Diadochokinetic (DDK) rate is a test used by speech-language
pathologists (SLP) to assess, diagnose, and treat speech malfunctions. It is
also known as the Fletcher Time-by-Count Test of Diadochokinetic Syllable Rate.
DDK rate measures how quickly a person can accurately repeat
a series of rapid, alternating phonetic sounds. These sounds, called tokens, are
designed to test different parts of the mouth, tongue, and soft palate in the
back of the throat. The tokens contain one, two, or three syllables. For
example, “puh,” or “puh-tuh,” or “puh-tuh-kuh.”
The speech exercises may test articulation, intelligibility,
perception, respiration, voice quality, nasality, loud/soft tones, and
DDK rate determines if there are problems in the speech
mechanisms that control motor skills or speech planning functions in the brain.
Mechanisms that affect speech include the cerebellum (left side of the brain)
and the central nervous system (CNS). They also include the muscle and bone
structures in the face, mouth, and throat.
The DDK rate measures repetitions of sounds within a
designated amount of time. For example, the results of the test will show how
many seconds it takes the patient to repeat a token 10 times.
There are established DDK-rate norms for each year of age
through childhood. There are also norms for adults with various underlying conditions.
An index of comparative norms has been perfected by clinical trials since the
DDK rate was introduced in 1972. The process of perfecting the index continues
The data collected by DDK rate is often used together with
other diagnostic tests. Together, they determine the underlying causes of
DDK rate is used to diagnose adults and children who exhibit
limited oral motor, cognitive-linguistic, swallowing, speech, or language
skills. The test can determine the severity of speech problems, underlying causes,
and courses of treatment.
Underlying conditions affecting speech can include:
- neurological events, such stroke or brain injury
- neurological diseases, such as cerebral palsy or
- head/neck or mouth cancer, and impairments after
- birth defects, such as cleft palate
The test can detect specific variations associated with underlying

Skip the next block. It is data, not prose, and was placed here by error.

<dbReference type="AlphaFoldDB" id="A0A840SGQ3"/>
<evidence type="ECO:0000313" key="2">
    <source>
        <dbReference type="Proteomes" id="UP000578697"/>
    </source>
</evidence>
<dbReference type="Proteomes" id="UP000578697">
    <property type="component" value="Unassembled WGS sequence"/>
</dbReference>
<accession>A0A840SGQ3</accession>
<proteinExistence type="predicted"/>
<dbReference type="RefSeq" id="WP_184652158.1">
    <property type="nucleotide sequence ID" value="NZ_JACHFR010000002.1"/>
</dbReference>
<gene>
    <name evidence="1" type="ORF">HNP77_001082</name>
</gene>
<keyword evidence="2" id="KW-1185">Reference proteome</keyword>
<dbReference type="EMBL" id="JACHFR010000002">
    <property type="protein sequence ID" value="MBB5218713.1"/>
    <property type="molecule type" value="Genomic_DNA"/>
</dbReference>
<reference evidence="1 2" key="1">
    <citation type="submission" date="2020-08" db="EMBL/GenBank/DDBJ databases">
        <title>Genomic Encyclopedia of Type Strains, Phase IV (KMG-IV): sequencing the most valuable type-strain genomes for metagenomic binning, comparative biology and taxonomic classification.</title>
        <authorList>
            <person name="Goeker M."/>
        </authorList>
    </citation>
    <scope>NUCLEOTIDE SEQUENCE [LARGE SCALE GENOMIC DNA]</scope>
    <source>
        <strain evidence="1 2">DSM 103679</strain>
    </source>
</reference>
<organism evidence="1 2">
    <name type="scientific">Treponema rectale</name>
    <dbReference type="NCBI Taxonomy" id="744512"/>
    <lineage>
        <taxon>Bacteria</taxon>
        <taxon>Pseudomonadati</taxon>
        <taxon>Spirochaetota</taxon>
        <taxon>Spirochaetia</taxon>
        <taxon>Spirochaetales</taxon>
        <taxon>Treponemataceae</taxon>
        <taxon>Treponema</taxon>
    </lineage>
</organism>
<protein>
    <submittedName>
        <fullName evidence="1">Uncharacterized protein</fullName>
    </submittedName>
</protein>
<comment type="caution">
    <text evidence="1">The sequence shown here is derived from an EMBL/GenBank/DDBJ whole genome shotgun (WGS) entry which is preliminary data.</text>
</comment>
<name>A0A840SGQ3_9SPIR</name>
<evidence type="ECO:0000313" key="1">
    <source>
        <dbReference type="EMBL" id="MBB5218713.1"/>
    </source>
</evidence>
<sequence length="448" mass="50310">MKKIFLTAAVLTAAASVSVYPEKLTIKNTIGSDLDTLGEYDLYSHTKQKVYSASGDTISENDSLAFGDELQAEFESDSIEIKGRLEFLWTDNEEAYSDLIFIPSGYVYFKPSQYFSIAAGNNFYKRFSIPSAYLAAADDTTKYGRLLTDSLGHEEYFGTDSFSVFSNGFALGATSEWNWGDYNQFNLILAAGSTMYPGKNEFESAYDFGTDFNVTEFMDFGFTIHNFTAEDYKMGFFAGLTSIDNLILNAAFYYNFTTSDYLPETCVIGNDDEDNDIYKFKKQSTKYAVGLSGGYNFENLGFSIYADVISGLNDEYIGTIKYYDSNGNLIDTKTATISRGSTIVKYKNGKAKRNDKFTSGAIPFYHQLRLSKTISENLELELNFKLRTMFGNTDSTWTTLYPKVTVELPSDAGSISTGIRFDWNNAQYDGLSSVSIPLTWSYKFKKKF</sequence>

causes. Common variations and associated disorders include:
- Ataxia: a voluntary movement disorder. It
involves poor muscle coordination in speaking and swallowing. It is caused by
damage to the cerebellum, or a defective gene.
- Dysarthia: a motor speech disorder. It causes slow
or limited movement of the mouth, face, and respiratory system. It is often a
result of stroke or other brain injury.
- Childhood apraxia of speech: an uncommon speech disorder
in which the brain struggles to plan speech and control the mouth muscles.
- Aphasia: a disorder marked by speaking in short
phrases that make sense but are produced with great effort. It is caused by
damage to the left hemisphere of the brain.
- Oropharyngeal disorders: These cause difficulties in
swallowing. They usually result from damage to mechanisms in the throat, such
as throat cancer and subsequent surgery.
Measuring DDK rate is usually done in a single session of
about 30 minutes. The speech-language pathologist administers the DDK rate and
scores the results. The test is carefully timed.
Before the test begins, the SLP demonstrates the token
sounds. Patients can then practice making the sounds several times.
A series of tests are performed. Each require the patient to
produce a different sound or combination of sounds. For example, the patient
may be asked to say the “a” sound 20 times very quickly. They may then be asked
to repeat the sound starting at a whisper and getting louder.
Other oral mechanism tests may be used. These include:
- singing to test perceptual ability
- blowing through a straw submerged in water to
test breathing and control
If the patient is a child, or a person with brain damage,
familiar words like “pattycake” or “buttercup” may be used in place of nonsense
The results of the test will be compared to standard
normalcy measurements. This is done using the DDK rate system. For example, a
typical 10-year-old child produces 20 repetitions of the syllable “puh” in 3.7
seconds. Any variance in pattern or production of sound will be measured and
used to assess a patient’s condition.
Exercises used in DKK rate may also be used in therapy to
help a patient improve their speaking skills.